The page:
Contrasted with these threats of imprisonment, is the response by the Nashville Metropolitan Council last night to a noisy protest at the start of its proceedings over the shooting death of Jocques Clemmons by Metro Nashville Police Department officer Joshua Lippert during a traffic stop near his home. A TBI investigation of the shooting is ongoing, in addition to related hearings on a report of the dangers of “Driving While Black” in Nashville. Vice Mayor David Briley typically enforces strict adherence to proper parliamentary procedure in Council meetings, and does not tolerate interruptions that are out of order. However, the protestors stood their ground, and ultimately their cause was one with which the Council sympathized, so a compromise was made that the protestors would allow the Council business to proceed uninterrupted in exchange for a twenty minute comment period at the end of the meeting. Personally, I was surprised that such a hearing was not scheduled by the Council in advance given the obvious public interest, but better late than never.

It should be noted that a photo surfaced of a considerable number of Metro police officers waiting in the hallway outside the Council chamber with zip ties ready to “clear the chamber.” The protestors were informed they would not be arrested, but they would be removed, before the Council and the protestors reached an agreement to extend the meeting for comments instead. Many of those watching these proceedings were extraordinarily relieved to not see that happen. David Plazas at the Tennessean recently claimed that Nashville has a history of resolving its racial issues peacefully, which became the object of appropriate scorn for its lack of understanding of Nashville history and in particular its Civil Rights protests. Perhaps we have a little less reason to scoff at this mythos of a peaceful, diverse Nashville after last night, when the Council came very close to writing another ugly chapter in our story but instead chose to turn it into a step toward healing.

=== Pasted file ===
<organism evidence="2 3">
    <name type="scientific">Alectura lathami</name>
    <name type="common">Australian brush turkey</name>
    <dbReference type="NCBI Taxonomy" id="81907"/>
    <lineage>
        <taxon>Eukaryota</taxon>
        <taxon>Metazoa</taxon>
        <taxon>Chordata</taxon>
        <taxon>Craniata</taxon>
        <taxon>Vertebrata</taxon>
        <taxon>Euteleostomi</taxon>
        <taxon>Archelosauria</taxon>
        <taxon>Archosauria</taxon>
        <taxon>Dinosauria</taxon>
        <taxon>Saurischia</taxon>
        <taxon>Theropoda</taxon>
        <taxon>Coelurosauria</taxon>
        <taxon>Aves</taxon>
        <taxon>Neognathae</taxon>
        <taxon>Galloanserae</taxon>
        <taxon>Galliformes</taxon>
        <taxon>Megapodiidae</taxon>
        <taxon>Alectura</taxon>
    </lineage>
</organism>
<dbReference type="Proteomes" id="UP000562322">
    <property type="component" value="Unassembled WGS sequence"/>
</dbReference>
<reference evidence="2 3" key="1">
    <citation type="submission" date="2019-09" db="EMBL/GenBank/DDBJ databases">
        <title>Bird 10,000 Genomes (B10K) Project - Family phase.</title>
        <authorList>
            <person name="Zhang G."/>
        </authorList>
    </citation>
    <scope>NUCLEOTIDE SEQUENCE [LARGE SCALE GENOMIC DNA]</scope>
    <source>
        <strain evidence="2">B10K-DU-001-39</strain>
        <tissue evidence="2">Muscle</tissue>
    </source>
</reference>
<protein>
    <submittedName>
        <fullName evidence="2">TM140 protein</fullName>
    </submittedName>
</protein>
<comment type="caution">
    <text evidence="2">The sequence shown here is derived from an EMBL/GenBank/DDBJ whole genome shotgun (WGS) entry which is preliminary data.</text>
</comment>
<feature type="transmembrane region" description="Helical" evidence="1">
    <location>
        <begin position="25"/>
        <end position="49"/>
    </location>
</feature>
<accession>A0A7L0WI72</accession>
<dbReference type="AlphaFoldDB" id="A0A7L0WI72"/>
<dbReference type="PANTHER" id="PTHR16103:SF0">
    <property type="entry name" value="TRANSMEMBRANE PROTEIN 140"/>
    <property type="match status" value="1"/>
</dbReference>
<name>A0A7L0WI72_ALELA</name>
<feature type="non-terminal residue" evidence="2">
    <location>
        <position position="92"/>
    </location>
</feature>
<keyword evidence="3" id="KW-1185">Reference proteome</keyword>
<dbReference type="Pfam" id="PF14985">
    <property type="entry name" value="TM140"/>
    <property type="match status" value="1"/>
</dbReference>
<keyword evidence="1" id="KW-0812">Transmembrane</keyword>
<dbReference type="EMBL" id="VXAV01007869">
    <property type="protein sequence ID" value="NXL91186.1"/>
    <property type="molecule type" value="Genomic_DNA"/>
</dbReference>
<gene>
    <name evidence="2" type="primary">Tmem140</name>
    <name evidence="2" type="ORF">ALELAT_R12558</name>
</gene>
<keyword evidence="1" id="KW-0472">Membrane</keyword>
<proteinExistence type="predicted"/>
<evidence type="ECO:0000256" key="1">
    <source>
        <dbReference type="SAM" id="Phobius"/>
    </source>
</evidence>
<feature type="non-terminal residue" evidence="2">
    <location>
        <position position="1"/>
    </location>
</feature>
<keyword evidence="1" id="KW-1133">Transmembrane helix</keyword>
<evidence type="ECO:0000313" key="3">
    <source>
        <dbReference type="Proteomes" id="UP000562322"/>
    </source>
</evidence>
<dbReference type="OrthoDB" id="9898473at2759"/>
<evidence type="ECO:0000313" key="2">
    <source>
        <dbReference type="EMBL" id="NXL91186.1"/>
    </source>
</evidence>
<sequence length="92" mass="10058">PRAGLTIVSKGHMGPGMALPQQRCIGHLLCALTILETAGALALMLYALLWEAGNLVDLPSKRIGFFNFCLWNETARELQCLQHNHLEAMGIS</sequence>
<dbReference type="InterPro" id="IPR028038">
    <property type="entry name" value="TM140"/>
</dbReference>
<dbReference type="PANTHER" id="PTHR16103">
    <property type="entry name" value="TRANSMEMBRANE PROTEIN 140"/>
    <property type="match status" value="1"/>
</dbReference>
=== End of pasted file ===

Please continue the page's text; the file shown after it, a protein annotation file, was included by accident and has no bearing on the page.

One of the demands of the protestors which was reiterated time and time again during the comments was for the creation of a MNPD civilian review board. This is an entity which exists in a variety of forms in many jurisdictions across the country, and is designed to give citizens a place to submit complaints about police conduct and feel reasonably certain that those complaints will be properly handled. Considering how often police interact with the public, and how it is often under heightened circumstances which could result in bad situations and very hard feelings, it seems reasonable that local governments would create a means for citizens to give feedback and receive satisfaction when those interactions go extraordinarily sour. Creating a peaceful dialogue between the community and the police often helps serve to improve the police relationship with that community, which not only makes them safer in their police work but also more effective.

When I have a dispute about my taxes, or my water or garbage service, or really any other service provided by Metro, there is usually a place where I may complain and resolve my issue. This isn’t true of my interactions with the police, who also happen to have an above-average ability to cause trouble for people who complain about their actions directly to the police department. It makes sense that Metro would want to create a forum wherein aggrieved citizens may voice their concerns about police conduct, since at the very least it would eliminate some of the necessity of noisily interrupting Council meetings with a protest just to feel heard by the city’s elected representatives. The Tennessean may claim that Nashville prefers to resolve these issues peacefully, and the Council may wish to observe proper procedure during its meetings, but until we create a forum for citizens to bring their legitimate grievances against the police, we are not really listening to them nor serving the people from whom all just power is derived.